By: Stan Popovich
Stress and anxiety are very common in today’s music industry. As a result, here is a list of techniques that a person can use to help manage the daily stresses and anxieties of their music industry profession.
Sometimes, we get stressed when everything happens all at once. When this happens, a person should take a deep breath and try to find something to do for a few minutes to get their mind off of the problem. A person could take a walk, listen to some music, read the newspaper or do an activity that will give them a fresh perspective on things.
When facing a current or upcoming task at your music related job that makes your anxious, divide the task into a series of smaller steps and then complete each of the smaller tasks one at a time. Completing these smaller tasks will make the stress more manageable and increases your chances of success.
Sometimes, we can get anxious over an event that we will have to perform in the near future. When this happens, visualize yourself doing the event in your mind. For instance, you have to perform in front of a large group of people in the next few days. Before the big day comes, imagine yourself doing the event in your mind. By doing this, you will be better prepared when the time comes. Self-Visualization is a great way to reduce the fear and stress of a coming situation or event.
Another technique that is very helpful is to have a small notebook of positive statements that makes you feel good. Whenever you come across an affirmation that makes you feel good, write it down in a small notebook that you can carry around with you in your pocket. Whenever you feel anxious, open up your small notebook and read those statements.
Remember that no one can predict the future with one hundred percent certainty. Even if the thing that you feared does happen there are circumstances and factors that you can’t predict which can be used to your advantage. For instance, you miss the deadline for a project you have been working on for the last few months. Everything you feared is coming true. Suddenly, your manager comes to you and tells you that the deadline is extended and that he forgot to tell you the day before. This unknown factor changes everything. Remember: We may be ninety-nine percent correct in predicting the future, but all it takes is for that one percent to make a world of difference.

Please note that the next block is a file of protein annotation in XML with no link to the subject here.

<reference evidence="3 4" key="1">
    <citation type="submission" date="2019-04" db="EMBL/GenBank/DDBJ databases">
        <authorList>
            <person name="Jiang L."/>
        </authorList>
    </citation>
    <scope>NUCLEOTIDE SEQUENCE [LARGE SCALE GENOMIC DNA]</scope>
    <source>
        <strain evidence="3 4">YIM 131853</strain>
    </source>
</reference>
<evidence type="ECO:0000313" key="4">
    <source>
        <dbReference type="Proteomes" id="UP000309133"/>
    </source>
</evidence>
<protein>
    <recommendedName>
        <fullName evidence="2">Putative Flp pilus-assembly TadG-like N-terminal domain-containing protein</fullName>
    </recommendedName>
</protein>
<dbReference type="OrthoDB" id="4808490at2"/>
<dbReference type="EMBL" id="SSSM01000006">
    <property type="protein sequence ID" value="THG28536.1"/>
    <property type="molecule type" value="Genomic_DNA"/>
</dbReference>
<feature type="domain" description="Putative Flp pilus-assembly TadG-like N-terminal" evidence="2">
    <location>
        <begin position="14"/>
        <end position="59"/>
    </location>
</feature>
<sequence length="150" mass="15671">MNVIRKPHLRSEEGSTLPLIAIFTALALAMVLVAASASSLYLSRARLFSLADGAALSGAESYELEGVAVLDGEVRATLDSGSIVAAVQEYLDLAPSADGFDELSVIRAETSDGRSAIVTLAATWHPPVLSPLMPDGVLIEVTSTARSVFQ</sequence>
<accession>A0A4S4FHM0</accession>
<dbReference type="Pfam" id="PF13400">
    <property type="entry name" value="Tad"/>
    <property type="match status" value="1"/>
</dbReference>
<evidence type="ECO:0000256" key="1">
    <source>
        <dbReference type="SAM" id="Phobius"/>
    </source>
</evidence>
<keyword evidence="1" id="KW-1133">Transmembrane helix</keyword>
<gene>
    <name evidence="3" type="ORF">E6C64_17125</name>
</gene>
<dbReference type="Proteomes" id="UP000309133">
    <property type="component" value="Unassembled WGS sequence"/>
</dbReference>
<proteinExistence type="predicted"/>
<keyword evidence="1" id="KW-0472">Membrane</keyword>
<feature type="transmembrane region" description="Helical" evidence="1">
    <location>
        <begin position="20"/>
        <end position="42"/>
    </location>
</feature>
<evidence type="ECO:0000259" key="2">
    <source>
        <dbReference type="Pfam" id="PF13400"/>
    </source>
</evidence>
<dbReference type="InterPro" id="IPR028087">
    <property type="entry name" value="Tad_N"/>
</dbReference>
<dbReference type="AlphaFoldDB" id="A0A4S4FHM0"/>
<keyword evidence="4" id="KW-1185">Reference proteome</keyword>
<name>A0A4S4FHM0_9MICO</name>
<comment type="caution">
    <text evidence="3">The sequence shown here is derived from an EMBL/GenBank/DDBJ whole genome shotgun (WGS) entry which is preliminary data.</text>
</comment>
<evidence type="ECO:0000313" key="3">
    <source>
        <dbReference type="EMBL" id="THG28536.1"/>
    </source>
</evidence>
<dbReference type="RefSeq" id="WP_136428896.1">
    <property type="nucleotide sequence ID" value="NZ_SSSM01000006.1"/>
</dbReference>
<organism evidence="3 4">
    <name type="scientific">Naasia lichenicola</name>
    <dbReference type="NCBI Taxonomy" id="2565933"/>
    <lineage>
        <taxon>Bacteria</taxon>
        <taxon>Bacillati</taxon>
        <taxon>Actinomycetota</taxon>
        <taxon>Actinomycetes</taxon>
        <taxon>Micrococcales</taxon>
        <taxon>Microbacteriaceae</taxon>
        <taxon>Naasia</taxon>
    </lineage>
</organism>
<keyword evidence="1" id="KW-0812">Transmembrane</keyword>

In dealing with your anxieties at your music job, learn to take it one day at a time. While the consequences of a particular fear may seem real, there are usually other factors that cannot be anticipated and can affect the results of any situation. Get all of the facts of the situation and use them to your advantage.
Our anxieties and stresses can be difficult to manage in the music industry. The more control you have over your stresses and anxieties, the better off you will be in the long run.
Stan Popovich is the author of "A Layman's Guide to Managing Fear Using Psychology, Christianity and Non Resistant Methods" - an easy to read book that presents a general overview of techniques that are effective in managing persistent fears and anxieties. For additional information go to: http://www.managingfear.com/